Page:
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Findings from a recent study indicate that CTCs detected in blood have the potential to reveal important genetic information that could guide treatment selection.
In an attempt to develop methods to genetically characterize circulating tumor cells (CTCs) in men with metastatic castration-resistant prostate cancer and enable precision medicine approaches to discover novel potential targets for therapy, researchers from Duke Cancer Institute have identified some blood markers associated with tumor resistance to two common hormone therapies.
“In this study, we demonstrated a method to isolate and characterize CTCs using copy number analysis of the whole genome and identified reproducible and recurrent copy gains and losses in CTCs from men with mCRPC who had developed resistance to enzalutamide [XTANDI] or abiraterone [ZYTIGA],” senior author Andrew Armstrong, MD, of Duke Cancer Institute, Durham, NC, told Urology Times. “These alterations were highly heterogeneous between patients, and we found evidence for clonal selection of CTCs over time during enzalutamide therapy.”
Additionally, recurrent alterations were found in androgen receptor and androgen signaling pathways, epigenetic and DNA repair pathways, cell cycle pathways, BRD4, ERG, and PTEN, each of which are linked to disease progression and may be targetable with novel or existing therapies.
For the study, Dr. Armstrong and colleagues from Duke Cancer Institute and the Duke Molecular Physiology Institute utilized a process called array-based comparative genomic hybridization to analyze the genome of the CTCs of 16 men with advanced, treatment-resistant prostate cancer. Dr. Armstrong noted that the technique enabled them to determine which genes had extra copies and which regions were deleted.
“After CTC isolation using white blood cell depletion and red cell lysis, CTC DNA and germline (leukocyte) DNA is isolated and amplified. Copy number analysis of gains or losses across the genome was [conducted] for CTCs versus leukocytes using pooled CTCs. Gains and losses were called based on pre-specified levels and consistent signals using multiple probes across the genomic loci. We ensured that this method was reproducible using the aCGH chip and CTC isolation method down to only a few CTCs per tube of whole blood,” Dr. Armstrong said.
Next: CTCs detected in blood have the potential to reveal important genetic information that could guide treatment selection in the future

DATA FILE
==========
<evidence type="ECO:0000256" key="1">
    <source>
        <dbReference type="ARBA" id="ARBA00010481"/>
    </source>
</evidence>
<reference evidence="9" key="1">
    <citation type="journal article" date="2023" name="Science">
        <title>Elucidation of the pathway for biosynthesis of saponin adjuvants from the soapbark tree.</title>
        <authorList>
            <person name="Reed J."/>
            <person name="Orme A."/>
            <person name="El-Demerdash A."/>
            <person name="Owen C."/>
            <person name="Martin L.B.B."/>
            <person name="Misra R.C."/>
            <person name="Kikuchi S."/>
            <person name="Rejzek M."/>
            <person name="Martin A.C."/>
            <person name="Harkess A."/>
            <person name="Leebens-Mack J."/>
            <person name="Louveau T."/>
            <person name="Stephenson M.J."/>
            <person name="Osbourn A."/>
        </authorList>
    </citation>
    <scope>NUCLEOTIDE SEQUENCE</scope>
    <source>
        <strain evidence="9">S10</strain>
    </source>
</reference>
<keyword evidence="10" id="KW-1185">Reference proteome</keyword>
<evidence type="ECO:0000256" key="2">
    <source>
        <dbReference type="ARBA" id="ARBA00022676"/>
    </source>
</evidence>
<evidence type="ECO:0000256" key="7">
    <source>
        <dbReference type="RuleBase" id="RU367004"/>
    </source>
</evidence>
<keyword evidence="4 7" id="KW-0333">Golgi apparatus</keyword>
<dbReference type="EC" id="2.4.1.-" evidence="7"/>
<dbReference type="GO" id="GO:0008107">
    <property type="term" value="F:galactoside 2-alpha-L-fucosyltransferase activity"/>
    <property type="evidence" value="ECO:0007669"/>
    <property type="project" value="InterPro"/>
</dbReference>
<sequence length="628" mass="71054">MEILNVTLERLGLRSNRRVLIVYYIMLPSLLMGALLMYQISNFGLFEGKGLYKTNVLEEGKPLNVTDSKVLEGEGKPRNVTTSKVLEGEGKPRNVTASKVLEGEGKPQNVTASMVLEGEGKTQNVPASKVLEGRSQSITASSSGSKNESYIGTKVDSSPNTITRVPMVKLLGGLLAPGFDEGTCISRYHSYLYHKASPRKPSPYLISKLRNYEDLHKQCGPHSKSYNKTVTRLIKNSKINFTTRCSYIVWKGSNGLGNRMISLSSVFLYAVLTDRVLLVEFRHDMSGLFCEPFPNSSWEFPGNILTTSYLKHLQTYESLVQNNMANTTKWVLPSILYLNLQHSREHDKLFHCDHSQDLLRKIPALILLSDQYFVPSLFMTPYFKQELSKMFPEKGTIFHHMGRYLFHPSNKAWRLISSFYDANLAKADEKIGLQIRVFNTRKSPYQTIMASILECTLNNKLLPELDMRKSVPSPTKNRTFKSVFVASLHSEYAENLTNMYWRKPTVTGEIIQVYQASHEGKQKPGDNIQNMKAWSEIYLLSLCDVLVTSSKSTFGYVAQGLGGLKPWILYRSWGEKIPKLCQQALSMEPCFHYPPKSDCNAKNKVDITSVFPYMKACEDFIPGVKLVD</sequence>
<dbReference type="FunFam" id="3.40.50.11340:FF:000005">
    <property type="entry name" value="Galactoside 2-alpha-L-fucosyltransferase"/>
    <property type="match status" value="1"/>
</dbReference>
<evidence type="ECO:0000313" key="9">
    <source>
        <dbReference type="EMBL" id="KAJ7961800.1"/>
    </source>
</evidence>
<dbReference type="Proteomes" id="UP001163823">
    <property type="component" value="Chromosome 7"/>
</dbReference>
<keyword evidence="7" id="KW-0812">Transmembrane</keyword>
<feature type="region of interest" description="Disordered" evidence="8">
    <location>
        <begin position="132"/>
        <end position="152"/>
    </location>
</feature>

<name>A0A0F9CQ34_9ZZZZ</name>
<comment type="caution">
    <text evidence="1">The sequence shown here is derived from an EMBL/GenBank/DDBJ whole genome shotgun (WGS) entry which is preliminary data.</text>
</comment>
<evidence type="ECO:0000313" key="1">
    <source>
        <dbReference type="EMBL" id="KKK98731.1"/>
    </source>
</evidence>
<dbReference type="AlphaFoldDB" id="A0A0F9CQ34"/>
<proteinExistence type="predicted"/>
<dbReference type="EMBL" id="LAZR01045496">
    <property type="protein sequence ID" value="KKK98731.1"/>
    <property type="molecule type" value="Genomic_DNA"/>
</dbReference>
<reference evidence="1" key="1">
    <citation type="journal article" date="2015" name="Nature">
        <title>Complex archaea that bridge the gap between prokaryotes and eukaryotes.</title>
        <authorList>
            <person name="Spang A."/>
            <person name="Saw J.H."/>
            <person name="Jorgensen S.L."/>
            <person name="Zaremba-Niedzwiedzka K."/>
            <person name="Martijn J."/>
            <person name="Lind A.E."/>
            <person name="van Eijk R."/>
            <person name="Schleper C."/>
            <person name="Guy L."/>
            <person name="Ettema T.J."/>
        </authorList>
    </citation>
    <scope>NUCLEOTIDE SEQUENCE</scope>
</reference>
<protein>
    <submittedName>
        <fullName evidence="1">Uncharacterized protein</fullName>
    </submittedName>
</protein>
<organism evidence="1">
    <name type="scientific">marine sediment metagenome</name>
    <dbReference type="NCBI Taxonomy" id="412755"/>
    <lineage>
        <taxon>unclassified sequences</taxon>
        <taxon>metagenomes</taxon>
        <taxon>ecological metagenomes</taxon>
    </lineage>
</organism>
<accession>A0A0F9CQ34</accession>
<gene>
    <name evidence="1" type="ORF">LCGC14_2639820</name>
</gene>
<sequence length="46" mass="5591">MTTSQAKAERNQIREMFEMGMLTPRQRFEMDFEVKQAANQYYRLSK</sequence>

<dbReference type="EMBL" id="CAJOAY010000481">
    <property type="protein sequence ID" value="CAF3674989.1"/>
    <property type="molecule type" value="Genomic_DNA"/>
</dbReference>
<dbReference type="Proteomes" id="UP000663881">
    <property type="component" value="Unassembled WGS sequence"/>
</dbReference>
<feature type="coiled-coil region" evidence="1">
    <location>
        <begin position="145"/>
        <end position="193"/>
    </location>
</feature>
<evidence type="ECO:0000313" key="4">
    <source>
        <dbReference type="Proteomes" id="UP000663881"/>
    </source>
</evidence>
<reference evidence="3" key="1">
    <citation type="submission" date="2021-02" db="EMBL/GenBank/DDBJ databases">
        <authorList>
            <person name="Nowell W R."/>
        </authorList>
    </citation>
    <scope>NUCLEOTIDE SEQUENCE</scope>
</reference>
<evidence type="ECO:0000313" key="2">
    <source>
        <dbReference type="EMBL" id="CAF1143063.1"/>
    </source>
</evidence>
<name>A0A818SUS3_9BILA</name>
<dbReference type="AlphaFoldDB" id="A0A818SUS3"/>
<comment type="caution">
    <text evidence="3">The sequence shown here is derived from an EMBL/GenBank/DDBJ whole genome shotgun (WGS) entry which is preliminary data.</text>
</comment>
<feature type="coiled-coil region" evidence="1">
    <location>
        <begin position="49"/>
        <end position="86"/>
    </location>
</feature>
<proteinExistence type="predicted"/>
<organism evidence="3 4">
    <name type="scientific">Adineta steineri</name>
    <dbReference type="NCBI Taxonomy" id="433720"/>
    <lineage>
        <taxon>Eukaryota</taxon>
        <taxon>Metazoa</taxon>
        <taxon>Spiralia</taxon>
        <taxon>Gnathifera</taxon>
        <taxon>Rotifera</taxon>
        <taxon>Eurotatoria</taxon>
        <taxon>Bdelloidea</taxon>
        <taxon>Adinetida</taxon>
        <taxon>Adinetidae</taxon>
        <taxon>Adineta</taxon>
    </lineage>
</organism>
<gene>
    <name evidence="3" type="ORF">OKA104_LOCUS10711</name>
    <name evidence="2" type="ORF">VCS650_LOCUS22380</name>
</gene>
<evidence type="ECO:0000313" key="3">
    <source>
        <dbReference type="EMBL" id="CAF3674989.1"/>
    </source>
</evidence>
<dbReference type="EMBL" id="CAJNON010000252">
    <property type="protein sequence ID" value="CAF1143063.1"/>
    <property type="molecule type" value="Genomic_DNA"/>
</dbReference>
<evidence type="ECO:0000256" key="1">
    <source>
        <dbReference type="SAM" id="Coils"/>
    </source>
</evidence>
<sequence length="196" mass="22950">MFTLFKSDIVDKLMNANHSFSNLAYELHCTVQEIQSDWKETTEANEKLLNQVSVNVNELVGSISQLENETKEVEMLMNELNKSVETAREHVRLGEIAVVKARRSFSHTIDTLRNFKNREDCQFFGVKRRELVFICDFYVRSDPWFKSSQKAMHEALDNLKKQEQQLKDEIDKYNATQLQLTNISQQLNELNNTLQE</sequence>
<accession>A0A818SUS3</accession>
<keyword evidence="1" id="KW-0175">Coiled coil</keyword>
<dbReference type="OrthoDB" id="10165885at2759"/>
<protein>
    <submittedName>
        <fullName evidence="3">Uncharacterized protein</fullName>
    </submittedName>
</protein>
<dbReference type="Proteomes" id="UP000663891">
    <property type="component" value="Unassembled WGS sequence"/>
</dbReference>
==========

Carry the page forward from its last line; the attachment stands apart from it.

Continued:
The results, published online in Clinical Cancer Research (Sept. 6, 2016), revealed that CTCs detected in blood have the potential to reveal important genetic information that could guide treatment selection in the future.
“For example, ERG overexpression has been linked to docetaxel [Taxotere] resistance,” Dr. Armstrong said. “We identified common gains in this oncogene which could be linked to taxane resistance. BRD4 is a bromodomain protein linked to oncogenic signaling and targetable with bromodomain inhibitors currently in clinical trials in prostate cancer. The number of alterations may be helpful for immune therapy response given recent links between genomic complexity and PD-1 inhibitor response. AR gain is targetable with novel AR pathway inhibitors.”
With the results in, further prospective validation studies are ongoing, looking at AR splice variants, DNA copy alterations and mutations in CTCs, and cell-free tumor DNA alterations.
“This sets the stage for larger prospective predictive medicine trials, some of which are ongoing, such as our Prostate Cancer Foundation Movember Challenge study investigating ARV7 in CTCs along with this broader genomic characterization,” Dr. Armstrong said. “This is being examined first for standard-of-care therapies like enzalutamide and abiraterone but should be examined for novel agents. This liquid biopsy approach has the potential to identify a range of potential predictive biomarkers linked to specific therapies.”
Dr. Armstrong receives unrelated research support for clinical trials (funded through Duke University) from Medivation/Astellas, Janssen, Sanofi, Bayer, Dendreon, and Gilead Sciences.
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